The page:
Horns meet World. World meet Elizabeth Gerberich. Elizabeth is an Anthropology and Latin American Studies major here at UT, and she studied abroad during fall 2013 with IFSA Butler in Buenos Aires, Argentina. During her time abroad, she also interned at the Parque de la Memoria, working for the remembrance of the victims of the human rights violations of the military dictatorship of the late 1970s.
The Parque de la Memoria—the Park of Memory—is located on the banks of the Río de la Plata approaching the northern limits of Buenos Aires. At first glance, it seems like any other public park or plaza. Couples ride their bikes around the park’s perimeter. Small children shout “¡Goooooool!” as they try to emulate the names printed on the back of their soccer jerseys. A group of teenage girls drink maté—a type of green tea ubiquitous in Argentina—while their brothers practice the tricks they just learned on the skateboards under the scarlet ceibo trees. Look closer and you see that it is so much more.
Four stone walls, in the shape of an open wound, stand tall in the middle of the park, weaving a path down to the river between the young soccer players, picnickers, and skateboarders. Upon them are nine thousand names, the confirmed victims of state terrorism—those disappeared and assassinated under Argentina’s final and most brutal military dictatorship that lasted from 1976 to 1983. There are at least 21,000 names missing from those walls, as the country has yet to recover the identities of the majority of those disappeared. The Parque serves to commemorate the lives of these individuals, mainly university students and factory workers, as well as to promote the construction of democracy through education and collective memory.
From my first day as an intern, I knew I would love the time that I spent at the Parque. In fact, I ended up spending more time at there than I did in class. The people who work there are warm, welcoming, and passionate, and they constantly encouraged me to push my limits as a student of Latin American Studies.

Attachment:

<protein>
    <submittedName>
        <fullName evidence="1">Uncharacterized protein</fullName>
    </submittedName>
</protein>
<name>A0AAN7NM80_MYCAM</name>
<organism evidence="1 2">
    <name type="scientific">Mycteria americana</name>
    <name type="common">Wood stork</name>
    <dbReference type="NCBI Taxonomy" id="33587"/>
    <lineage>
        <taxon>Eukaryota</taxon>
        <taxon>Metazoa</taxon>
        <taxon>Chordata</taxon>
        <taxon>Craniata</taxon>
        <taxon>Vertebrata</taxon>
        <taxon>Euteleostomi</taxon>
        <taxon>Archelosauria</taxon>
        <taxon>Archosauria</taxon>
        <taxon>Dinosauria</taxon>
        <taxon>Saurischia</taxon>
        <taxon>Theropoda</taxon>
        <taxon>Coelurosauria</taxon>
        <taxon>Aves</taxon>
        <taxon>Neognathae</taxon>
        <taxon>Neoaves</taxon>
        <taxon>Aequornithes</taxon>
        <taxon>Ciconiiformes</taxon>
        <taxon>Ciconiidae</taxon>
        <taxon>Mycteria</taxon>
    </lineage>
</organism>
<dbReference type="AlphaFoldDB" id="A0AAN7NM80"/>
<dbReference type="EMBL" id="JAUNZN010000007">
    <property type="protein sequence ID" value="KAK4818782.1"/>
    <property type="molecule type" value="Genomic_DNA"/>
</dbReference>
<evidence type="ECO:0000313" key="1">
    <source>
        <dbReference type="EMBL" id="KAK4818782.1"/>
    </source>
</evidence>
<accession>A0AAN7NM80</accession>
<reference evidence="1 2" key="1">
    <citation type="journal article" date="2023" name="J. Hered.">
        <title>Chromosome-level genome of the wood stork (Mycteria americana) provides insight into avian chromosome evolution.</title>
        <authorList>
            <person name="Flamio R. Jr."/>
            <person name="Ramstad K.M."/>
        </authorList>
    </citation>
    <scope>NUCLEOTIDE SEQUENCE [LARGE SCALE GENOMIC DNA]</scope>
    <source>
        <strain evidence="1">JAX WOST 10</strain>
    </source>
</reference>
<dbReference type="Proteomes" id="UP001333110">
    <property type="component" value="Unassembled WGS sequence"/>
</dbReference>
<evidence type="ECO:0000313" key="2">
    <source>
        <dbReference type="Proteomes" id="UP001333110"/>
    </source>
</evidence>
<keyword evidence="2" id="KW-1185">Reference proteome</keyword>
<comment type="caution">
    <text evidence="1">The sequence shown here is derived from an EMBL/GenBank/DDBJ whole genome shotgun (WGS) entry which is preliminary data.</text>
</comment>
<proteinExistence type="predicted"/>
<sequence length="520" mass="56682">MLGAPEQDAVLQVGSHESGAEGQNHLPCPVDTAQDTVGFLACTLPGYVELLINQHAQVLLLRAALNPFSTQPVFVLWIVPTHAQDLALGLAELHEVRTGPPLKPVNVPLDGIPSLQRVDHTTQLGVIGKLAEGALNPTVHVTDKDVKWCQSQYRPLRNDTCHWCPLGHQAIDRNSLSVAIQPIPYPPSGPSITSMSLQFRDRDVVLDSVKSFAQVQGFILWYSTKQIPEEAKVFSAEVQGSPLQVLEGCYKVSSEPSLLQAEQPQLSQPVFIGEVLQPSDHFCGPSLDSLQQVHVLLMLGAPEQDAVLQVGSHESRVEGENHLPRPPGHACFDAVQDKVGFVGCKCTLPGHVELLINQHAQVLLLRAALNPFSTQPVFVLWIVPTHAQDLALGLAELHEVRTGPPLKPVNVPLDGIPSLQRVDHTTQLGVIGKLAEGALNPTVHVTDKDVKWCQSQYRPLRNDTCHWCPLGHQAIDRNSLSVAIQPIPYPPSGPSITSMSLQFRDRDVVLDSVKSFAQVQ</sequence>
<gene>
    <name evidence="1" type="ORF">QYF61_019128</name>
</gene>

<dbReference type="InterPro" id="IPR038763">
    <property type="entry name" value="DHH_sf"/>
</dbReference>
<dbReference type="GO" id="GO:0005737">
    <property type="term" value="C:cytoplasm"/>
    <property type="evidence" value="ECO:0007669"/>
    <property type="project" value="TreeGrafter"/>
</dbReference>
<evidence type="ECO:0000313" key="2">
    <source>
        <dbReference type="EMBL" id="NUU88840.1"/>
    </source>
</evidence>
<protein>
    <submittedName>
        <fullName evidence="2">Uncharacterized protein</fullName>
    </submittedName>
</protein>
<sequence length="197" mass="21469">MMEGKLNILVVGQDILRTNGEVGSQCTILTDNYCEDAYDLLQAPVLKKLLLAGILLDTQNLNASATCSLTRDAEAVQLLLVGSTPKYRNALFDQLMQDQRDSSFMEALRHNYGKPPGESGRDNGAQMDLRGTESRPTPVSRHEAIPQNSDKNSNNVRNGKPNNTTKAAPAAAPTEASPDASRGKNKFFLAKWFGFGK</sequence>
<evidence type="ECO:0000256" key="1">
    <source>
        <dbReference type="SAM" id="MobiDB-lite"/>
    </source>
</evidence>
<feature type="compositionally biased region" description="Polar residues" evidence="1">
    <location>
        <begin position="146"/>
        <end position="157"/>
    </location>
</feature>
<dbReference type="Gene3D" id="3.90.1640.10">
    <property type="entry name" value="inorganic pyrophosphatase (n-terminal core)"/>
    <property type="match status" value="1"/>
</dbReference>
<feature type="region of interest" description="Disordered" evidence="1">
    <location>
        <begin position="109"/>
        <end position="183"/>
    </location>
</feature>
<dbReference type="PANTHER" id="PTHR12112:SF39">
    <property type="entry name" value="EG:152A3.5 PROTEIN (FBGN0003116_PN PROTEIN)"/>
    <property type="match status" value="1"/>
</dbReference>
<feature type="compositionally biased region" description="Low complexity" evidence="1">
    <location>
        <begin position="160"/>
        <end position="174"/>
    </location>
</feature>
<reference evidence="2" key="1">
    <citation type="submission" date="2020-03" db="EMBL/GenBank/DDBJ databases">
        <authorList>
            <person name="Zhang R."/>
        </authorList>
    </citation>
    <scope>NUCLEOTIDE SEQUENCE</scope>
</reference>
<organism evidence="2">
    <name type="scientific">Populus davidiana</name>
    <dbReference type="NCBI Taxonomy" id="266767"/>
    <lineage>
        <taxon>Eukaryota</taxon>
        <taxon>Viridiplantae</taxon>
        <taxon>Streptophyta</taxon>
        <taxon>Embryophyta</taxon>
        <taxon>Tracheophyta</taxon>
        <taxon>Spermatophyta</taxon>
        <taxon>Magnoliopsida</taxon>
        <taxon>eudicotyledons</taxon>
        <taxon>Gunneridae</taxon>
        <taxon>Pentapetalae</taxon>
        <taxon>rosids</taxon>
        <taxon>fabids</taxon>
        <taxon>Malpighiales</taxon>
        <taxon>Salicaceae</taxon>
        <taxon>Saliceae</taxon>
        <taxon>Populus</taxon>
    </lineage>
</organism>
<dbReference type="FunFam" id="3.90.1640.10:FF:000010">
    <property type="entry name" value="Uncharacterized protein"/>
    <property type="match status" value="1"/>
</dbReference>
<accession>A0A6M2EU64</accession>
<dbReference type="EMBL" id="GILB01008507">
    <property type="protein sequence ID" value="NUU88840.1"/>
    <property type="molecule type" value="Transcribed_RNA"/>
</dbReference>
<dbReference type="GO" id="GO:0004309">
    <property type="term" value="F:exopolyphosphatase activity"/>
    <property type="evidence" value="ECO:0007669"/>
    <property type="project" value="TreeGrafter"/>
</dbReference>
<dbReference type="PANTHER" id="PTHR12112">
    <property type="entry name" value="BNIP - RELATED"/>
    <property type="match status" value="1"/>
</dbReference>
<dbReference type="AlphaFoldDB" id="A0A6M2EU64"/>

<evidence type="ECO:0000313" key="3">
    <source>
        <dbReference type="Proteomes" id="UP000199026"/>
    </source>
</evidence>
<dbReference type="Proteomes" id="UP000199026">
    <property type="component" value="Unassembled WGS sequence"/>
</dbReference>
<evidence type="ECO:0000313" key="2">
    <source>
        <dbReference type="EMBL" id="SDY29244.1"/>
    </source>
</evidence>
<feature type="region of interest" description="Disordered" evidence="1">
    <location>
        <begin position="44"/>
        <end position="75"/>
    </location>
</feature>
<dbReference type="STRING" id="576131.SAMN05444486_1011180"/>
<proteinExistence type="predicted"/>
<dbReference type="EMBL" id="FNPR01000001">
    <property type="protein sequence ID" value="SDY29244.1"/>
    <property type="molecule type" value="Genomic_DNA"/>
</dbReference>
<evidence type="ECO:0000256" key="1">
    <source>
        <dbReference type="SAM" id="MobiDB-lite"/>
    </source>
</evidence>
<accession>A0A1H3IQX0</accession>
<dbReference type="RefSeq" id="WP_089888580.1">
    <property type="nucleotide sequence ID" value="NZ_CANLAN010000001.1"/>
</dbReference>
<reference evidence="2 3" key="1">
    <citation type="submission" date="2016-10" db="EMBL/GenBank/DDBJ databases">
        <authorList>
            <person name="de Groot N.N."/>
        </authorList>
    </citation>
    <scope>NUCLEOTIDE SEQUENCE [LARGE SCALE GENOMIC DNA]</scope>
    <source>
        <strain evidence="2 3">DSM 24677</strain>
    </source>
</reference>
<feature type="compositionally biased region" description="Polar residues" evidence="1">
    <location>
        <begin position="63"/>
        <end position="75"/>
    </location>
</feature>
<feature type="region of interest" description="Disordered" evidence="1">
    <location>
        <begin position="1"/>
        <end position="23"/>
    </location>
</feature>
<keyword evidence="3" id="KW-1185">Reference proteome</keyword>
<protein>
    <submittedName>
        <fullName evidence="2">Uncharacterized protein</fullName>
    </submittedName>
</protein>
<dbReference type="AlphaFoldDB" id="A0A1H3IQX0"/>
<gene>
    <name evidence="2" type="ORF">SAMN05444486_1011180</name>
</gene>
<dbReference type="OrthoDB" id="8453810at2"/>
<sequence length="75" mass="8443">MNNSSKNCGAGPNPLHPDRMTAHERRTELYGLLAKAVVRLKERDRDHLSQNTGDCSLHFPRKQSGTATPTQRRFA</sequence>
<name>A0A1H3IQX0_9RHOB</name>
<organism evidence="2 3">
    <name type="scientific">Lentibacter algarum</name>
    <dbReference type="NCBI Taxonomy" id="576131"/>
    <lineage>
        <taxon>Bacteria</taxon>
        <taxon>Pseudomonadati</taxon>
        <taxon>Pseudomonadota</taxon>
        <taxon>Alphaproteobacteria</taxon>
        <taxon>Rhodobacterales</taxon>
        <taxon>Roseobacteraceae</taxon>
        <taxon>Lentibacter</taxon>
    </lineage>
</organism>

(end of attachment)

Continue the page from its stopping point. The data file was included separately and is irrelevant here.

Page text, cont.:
One afternoon in November, a man walked up to me in the information booth at the front of the park, asking if I knew if a specific name was included on the monument. I told him that I unfortunately didn’t know because I wasn’t familiar with every name included there, but he could consult the public database to find out. He thanked me and then revealed that the name he had given me was that of a good friend who was detained with him. “It’s only because of a coincidence,” he said, “that my name isn’t up there, too.”
I don’t remember the man’s name, nor his friend’s, but I remember that in that moment, things made sense. As university students, it seems that we read everything written on a given topic (I certainly had read enough regarding the dictatorship over the course of the semester), and it’s easy to forget that there are people behind all of those books and articles. Talking with that man reminded me that I was able to learn only because I had been standing on the shoulders of 30,000 giants lost to the water of the Río de la Plata and countless survivors and their relatives that resisted a merciless regime. He reminded me why I had chosen to participate in my study abroad organization’s human rights program and had become passionate about human rights in the first place: they matter because people matter, and it’s our responsibility to work towards a world where we don’t have to build more Parques de la Memoria.
If you enjoyed reading about Elizabeth’s experience in Argentina, check out both the program that got her there and her blog about her time abroad. If you’re a Latin American Studies major like Elizabeth, make sure to apply for the LLILAS travel grants! If you’re a Liberal Arts major, scroll through this database of funding opportunities for study abroad. And, as always, check in with us next week to see where in the world our Horns pop up next!
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